Cold snap to continue through weekend, at least

·4 min read

Jan. 18—Cold temperatures and icy winds on Sunday led to an unexpectedly high number of people seeking shelter at a local warming station, United Way of Southern West Virginia Executive Director Trena Dacal reported Monday.

There were 23 people using the warming shelter on Sunday night, the sixth night that the warming station was open at Beckley Community United Methodist Church at 217 S. Heber St., she reported.

"I was surprised by last night's number," Dacal said on Monday, as the Beckley area was under a winter storm warning until 10 p.m. "The greatest number prior to that had been six, and I expected it to grow a little bit last night, based on the weather."

The warming station is a place for those with inadequate shelter to sleep and keep warm in inclement weather. It opens at 8 p.m. and will be available while freezing temperatures have a grip on southern West Virginia. Dacal said it is a community project that is supported by a number of local organizations.

The shelter is seeking volunteers to work four-hour shifts, and Beckley Rotary Club is asking for donations of blankets, Dacal reported. Volunteers may email her at tdacal@unitedwaysouthernwv.com to sign up for shifts.

Dacal said that volunteers do not ask guests about their personal situations. The warming station is open to all who need shelter during the cold weather, due to inadequate housing or heat.

National Weather Service meteorologists reported that temperatures will remain low in southern West Virginia throughout the week, particularly overnight. On Monday night, temperatures were expected to be in the upper teens or lower 20s in most of the region. Predictions of below-freezing temperatures and high wind gusts prompted school closures in several counties, along with class cancellations at West Virginia University Institute of Technology on Tuesday.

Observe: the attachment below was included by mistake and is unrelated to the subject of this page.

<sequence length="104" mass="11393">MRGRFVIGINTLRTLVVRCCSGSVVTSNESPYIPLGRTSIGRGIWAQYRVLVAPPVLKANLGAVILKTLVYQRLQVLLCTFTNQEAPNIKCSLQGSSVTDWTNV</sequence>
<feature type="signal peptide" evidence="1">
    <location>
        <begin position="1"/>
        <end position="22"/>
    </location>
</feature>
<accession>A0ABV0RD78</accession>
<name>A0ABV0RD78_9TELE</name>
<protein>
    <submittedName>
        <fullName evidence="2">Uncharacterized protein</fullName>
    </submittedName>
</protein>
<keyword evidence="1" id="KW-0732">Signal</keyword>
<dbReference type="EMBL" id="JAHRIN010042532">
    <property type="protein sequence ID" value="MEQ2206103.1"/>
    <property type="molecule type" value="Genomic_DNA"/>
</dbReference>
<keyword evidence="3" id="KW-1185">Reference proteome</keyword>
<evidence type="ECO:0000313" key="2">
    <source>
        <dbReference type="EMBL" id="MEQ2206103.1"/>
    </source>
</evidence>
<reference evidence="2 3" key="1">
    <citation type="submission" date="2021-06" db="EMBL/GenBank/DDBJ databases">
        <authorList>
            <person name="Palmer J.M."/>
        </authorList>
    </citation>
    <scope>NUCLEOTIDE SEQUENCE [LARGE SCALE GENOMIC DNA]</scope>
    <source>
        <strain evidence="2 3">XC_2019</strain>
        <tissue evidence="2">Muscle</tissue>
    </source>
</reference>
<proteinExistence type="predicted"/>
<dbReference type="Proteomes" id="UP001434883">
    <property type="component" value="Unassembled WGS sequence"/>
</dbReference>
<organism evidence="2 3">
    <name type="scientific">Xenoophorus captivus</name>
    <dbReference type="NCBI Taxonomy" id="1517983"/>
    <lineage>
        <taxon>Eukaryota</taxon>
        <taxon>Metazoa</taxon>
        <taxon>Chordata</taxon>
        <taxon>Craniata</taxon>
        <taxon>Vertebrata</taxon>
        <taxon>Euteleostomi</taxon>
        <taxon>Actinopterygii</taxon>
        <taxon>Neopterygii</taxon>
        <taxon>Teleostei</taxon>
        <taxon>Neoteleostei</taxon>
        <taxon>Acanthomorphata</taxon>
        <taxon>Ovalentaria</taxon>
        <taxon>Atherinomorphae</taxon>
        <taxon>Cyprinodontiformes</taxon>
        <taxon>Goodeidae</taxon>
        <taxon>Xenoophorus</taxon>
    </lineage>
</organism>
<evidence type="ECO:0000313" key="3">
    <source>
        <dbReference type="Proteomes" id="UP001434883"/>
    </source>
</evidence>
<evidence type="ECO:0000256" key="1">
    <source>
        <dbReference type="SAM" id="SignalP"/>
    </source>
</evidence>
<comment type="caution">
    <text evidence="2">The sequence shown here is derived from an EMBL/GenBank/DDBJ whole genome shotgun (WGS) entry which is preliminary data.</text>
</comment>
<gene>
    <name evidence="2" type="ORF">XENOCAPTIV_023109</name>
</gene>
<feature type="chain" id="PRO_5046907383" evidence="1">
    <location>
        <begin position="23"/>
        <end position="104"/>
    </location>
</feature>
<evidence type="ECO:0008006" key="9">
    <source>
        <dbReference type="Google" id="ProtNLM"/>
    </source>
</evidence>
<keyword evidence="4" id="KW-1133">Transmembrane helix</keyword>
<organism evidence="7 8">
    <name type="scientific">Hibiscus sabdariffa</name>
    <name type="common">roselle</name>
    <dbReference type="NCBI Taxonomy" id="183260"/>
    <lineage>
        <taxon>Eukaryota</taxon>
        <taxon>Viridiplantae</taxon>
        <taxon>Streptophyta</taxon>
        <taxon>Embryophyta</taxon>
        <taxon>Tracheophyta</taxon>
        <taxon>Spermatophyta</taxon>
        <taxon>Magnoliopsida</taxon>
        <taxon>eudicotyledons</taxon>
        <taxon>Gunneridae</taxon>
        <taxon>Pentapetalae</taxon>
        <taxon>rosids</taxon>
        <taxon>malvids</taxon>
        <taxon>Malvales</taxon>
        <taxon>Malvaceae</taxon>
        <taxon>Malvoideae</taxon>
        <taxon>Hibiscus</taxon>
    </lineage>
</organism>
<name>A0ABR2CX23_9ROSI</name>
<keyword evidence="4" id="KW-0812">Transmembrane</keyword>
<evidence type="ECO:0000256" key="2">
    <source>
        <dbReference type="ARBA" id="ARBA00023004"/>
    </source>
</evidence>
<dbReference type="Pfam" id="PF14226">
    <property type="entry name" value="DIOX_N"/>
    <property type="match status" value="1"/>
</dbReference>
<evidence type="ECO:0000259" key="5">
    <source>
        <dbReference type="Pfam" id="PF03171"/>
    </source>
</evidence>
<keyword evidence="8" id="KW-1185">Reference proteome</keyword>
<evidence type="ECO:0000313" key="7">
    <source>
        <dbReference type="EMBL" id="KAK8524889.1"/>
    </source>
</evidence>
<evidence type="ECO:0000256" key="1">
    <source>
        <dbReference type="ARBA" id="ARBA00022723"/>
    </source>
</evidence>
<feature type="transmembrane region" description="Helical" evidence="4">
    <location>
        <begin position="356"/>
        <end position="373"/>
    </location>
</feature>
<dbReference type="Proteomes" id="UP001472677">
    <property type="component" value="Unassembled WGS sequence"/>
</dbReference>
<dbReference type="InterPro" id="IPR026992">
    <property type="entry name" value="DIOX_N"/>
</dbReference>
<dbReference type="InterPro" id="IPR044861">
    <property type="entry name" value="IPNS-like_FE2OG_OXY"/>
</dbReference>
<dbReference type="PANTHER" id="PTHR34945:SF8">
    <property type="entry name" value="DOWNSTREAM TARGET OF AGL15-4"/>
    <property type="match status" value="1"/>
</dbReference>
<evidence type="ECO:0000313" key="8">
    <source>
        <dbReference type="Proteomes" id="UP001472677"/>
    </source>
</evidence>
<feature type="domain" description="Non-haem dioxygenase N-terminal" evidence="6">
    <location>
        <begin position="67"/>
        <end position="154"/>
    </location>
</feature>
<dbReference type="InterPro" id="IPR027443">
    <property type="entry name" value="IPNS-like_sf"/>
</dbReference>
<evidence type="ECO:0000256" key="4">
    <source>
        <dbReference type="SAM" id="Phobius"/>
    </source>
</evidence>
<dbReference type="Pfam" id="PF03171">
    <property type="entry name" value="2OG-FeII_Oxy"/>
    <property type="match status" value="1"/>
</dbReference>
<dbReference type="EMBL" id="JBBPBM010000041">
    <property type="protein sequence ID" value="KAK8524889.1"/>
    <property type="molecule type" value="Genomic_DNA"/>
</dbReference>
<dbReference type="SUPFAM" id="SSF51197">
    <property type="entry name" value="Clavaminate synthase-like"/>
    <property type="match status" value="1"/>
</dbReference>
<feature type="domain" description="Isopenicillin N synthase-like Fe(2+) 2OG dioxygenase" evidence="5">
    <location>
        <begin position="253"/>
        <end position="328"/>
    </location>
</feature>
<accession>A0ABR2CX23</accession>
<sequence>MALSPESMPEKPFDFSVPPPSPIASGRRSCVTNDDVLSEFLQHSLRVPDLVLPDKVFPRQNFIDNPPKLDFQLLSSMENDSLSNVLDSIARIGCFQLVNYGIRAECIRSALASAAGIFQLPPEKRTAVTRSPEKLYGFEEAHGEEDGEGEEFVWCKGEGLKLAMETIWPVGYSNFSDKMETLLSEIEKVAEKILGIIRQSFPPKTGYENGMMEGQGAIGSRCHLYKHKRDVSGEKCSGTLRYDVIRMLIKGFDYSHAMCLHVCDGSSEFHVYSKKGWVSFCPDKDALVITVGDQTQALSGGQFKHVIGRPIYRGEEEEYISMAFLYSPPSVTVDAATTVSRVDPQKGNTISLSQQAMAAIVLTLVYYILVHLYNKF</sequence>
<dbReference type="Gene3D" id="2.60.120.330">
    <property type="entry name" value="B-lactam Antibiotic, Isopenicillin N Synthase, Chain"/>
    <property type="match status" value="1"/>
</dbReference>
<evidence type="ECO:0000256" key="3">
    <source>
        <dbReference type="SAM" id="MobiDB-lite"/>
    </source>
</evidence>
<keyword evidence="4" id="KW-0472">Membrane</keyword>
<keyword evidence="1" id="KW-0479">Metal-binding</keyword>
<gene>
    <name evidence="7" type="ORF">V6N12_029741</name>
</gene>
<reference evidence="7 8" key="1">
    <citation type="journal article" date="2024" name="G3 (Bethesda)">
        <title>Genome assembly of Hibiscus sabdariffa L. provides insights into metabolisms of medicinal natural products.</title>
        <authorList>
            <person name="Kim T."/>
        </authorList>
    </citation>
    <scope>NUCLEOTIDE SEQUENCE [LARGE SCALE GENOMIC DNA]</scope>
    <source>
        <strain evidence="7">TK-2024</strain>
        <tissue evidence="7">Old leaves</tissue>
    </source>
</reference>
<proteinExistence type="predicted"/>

Tamarack also closed early Monday and is expected to reopen Wednesday, due to inclement weather conditions.

Dennis Sleithter, meteorologist for the National Weather Service in Blacksburg, Va., warned that Tuesday will bring scattered snow showers with minor accumulations to Lewisburg and surrounding areas. Lower elevations will likely see less than an inch, but those in western Greenbrier County and at the Pocahontas and Nicholas county lines could get up to two inches of snow.

High wind gusts will continue throughout the region, with temperatures possibly warming to the freezing point (32 degrees Fahrenheit) on Tuesday and up to the lower 40s on Wednesday.

On Wednesday night, rain will start, and temperatures will drop, said Sleithter.

"We'll see rain move in Wednesday night, but, as temperatures fall, that will transition to snow by probably around midnight, heading Wednesday into Thursday," he said.

Accumulation is expected to be less than two inches in most places, but temperatures will drop on Thursday into the mid- or high-20s, and the frigid weather will continue on Friday and into Saturday.

"It will be slightly warmer Sunday, but not by too much," he advised.

He reported that highs will be around the upper 20s and lower 30s around Lewisburg on Sunday and into the early part of next week.

"It looks like pretty typical or slightly below normal temperatures for this time of year," he said.

NWS in Charleston reported that Raleigh, Fayette, Wyoming, Summers and Nicholas counties could see scattered snow showers with low temperatures around 15 and west winds of 15 to 20 mph on Monday night, with a 50 percent chance of snow.

Sunny skies are expected for Tuesday, with isolated snow showers possible and high temperatures in the mid-30s.

On Wednesday, highs were predicted to be in the mid-40s, and precipitation was likely. Temperatures are expected to drop back to the lower 20s on Wednesday night. Precipitation is very likely for Wednesday, NWS meteorologists reported.

On Thursday, snow is possible and the highs will reach the mid-20s. During Thursday night, the lows will drop to 10 degrees, and the wind chill factor will be as low as zero.

On a positive note, the weather had caused few electricity outages in the region on Monday, American Electric Power (AEP) spokesman Phil Moye reported.

"We're doing well in southern West Virginia," he said, adding that fewer than five customers were without power on Monday in each of the counties of Raleigh, Fayette, Monroe, Nicholas and Wyoming.

Greenbrier County had 38 customers without power on Monday night, he added.

"Most outages in West Virginia are in Kanawha County," Moye said, adding that around 10,000 Kanawha customers were without power Monday.

He said heavy, wet snowfall caused the outages in Kanawha.

"Southern counties had drier snow and some sleet, which is not as damaging to trees or electric infrastructure."